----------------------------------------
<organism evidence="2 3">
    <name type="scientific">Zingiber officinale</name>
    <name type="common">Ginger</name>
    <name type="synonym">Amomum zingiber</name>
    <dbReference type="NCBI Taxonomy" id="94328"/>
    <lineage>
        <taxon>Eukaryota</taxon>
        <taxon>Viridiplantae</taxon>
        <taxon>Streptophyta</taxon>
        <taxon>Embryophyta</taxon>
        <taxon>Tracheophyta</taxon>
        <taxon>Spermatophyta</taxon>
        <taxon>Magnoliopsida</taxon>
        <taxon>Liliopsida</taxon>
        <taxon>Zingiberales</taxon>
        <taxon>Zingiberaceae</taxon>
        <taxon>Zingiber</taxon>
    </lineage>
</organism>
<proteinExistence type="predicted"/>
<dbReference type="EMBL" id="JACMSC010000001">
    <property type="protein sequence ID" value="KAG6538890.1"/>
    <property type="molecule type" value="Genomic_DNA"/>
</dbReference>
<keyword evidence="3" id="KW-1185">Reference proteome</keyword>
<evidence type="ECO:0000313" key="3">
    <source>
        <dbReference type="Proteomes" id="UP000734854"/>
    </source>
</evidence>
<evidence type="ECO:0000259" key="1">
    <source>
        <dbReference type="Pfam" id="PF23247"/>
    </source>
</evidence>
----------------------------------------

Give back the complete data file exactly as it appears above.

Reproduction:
<organism evidence="2 3">
    <name type="scientific">Zingiber officinale</name>
    <name type="common">Ginger</name>
    <name type="synonym">Amomum zingiber</name>
    <dbReference type="NCBI Taxonomy" id="94328"/>
    <lineage>
        <taxon>Eukaryota</taxon>
        <taxon>Viridiplantae</taxon>
        <taxon>Streptophyta</taxon>
        <taxon>Embryophyta</taxon>
        <taxon>Tracheophyta</taxon>
        <taxon>Spermatophyta</taxon>
        <taxon>Magnoliopsida</taxon>
        <taxon>Liliopsida</taxon>
        <taxon>Zingiberales</taxon>
        <taxon>Zingiberaceae</taxon>
        <taxon>Zingiber</taxon>
    </lineage>
</organism>
<proteinExistence type="predicted"/>
<dbReference type="EMBL" id="JACMSC010000001">
    <property type="protein sequence ID" value="KAG6538890.1"/>
    <property type="molecule type" value="Genomic_DNA"/>
</dbReference>
<keyword evidence="3" id="KW-1185">Reference proteome</keyword>
<evidence type="ECO:0000313" key="3">
    <source>
        <dbReference type="Proteomes" id="UP000734854"/>
    </source>
</evidence>
<evidence type="ECO:0000259" key="1">
    <source>
        <dbReference type="Pfam" id="PF23247"/>
    </source>
</evidence>